Active vision involves processes for stabilisation and fixation on objects of interest. To provide robust performance for
such processes it is necessary to consider integration and processing as closely coupled processes. In this paper we discuss
methods for integration of cues and present a unified architecture for active vision. The performance of the approach is illustrated
by a few examples.
"The former typically employs a pan-tilt-zoom (PTZ) camera such that the point of interest is aligned with the optical axis and projected at the image center (fovea) , . The latter usually considers a stereo head , with the point of interest being foveated by intersecting the optical axes of both cameras at the exact target location (the vergence/fixation point) –. Since the fixation point lies in the horopter , many binocular systems use target disparity between retinas as feedback-control signal . "
[Show abstract][Hide abstract] ABSTRACT: This paper presents a general approach for the simultaneous tracking of multiple moving targets using a generic active stereo setup. The problem is formulated on the plane, where cameras are modeled as “line scan cameras,” and targets are described as points with unconstrained motion. We propose to control the active system parameters in such a manner that the images of the targets in the two views are related by a homography. This homography is specified during the design stage and, thus, can be used to implicitly encode the desired tracking behavior. Such formulation leads to an elegant geometric framework that enables a systematic and thorough analysis of the problem at hand. The benefits of the approach are illustrated by applying the framework to two distinct stereo configurations. In the first case, we assume two pan-tilt-zoom cameras, with rotation and zoom control, which are arbitrarily placed in the working environment. It is proved that such a stereo setup can track up to N = 3 free-moving targets, while assuring that the image location of each target is the same for both views. The second example considers a robot head with neck pan motion and independent eye rotation. For this case, it is shown that it is not possible to track more than N = 2 targets because of the lack of zoom. The theoretical framework is used to derive the control equations, and the implementation of the tracking behavior is described in detail. The correctness of the results is confirmed through simulations and real tracking experiments.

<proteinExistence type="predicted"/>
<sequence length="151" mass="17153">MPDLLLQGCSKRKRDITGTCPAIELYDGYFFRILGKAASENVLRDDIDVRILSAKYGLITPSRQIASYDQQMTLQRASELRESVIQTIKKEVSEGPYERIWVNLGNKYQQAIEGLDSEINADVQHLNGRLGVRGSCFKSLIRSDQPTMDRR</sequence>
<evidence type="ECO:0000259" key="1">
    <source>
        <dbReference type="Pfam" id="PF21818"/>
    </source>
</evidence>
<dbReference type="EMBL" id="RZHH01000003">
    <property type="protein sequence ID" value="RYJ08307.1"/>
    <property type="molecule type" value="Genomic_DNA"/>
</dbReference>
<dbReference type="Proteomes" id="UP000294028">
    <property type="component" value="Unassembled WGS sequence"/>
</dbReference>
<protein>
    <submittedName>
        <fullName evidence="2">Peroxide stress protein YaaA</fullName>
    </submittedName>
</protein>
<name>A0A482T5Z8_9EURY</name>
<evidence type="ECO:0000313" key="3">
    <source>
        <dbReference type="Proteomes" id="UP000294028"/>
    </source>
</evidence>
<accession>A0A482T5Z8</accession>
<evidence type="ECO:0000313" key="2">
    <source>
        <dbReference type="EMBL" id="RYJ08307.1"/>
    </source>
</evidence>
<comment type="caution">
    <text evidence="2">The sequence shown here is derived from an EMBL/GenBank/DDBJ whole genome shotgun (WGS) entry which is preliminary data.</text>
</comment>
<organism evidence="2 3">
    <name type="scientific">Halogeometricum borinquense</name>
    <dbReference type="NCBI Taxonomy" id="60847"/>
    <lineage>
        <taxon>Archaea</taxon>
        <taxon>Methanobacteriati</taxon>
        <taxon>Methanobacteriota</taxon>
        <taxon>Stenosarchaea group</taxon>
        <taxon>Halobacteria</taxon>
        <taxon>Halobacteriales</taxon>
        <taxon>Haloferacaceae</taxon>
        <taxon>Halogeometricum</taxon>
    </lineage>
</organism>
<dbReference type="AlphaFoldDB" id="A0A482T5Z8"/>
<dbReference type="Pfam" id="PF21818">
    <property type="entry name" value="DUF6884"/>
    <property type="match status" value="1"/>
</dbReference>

[Show abstract][Hide abstract] ABSTRACT: To efficiently solve challenges related to motion-planning problems with dynamics, this paper proposes treating motion planning not just as a search problem in a continuous space but as a search problem in a hybrid space consisting of discrete and continuous components. A multilayered framework is presented which combines discrete search and sampling-based motion planning. This framework is called synergistic combination of layers of planning ( SyCLoP) hereafter. Discrete search uses a workspace decomposition to compute leads, i.e., sequences of regions in the neighborhood that guide sampling-based motion planning during the state-space exploration. In return, information gathered by motion planning, such as progress made, is fed back to the discrete search. This combination allows SyCLoP to identify new directions to lead the exploration toward the goal, making it possible to efficiently find solutions, even when other planners get stuck. Simulation experiments with dynamical models of ground and flying vehicles demonstrate that the combination of discrete search and motion planning in SyCLoP offers significant advantages. In fact, speedups of up to two orders of magnitude were obtained for all the sampling-based motion planners used as the continuous layer of SyCLoP.
[Show abstract][Hide abstract] ABSTRACT: Segmenting semantically meaningful whole objects from images is a challenging problem, and it becomes especially so without higher level common sense reasoning. In this paper, we present an interactive segmentation framework that integrates image appearance and boundary constraints in a principled way to address this problem. In particular, we assume that small sets of pixels, which are referred to as seed pixels, are labeled as the object and background. The seed pixels are used to estimate the labels of the unlabeled pixels using Dirichlet process multiple-view learning, which leverages 1) multiple-view learning that integrates appearance and boundary constraints and 2) Dirichlet process mixture-based nonlinear classification that simultaneously models image features and discriminates between the object and background classes. With the proposed learning and inference algorithms, our segmentation framework is experimentally shown to produce both quantitatively and qualitatively promising results on a standard dataset of images. In particular, our proposed framework is able to segment whole objects from images given insufficient seeds.
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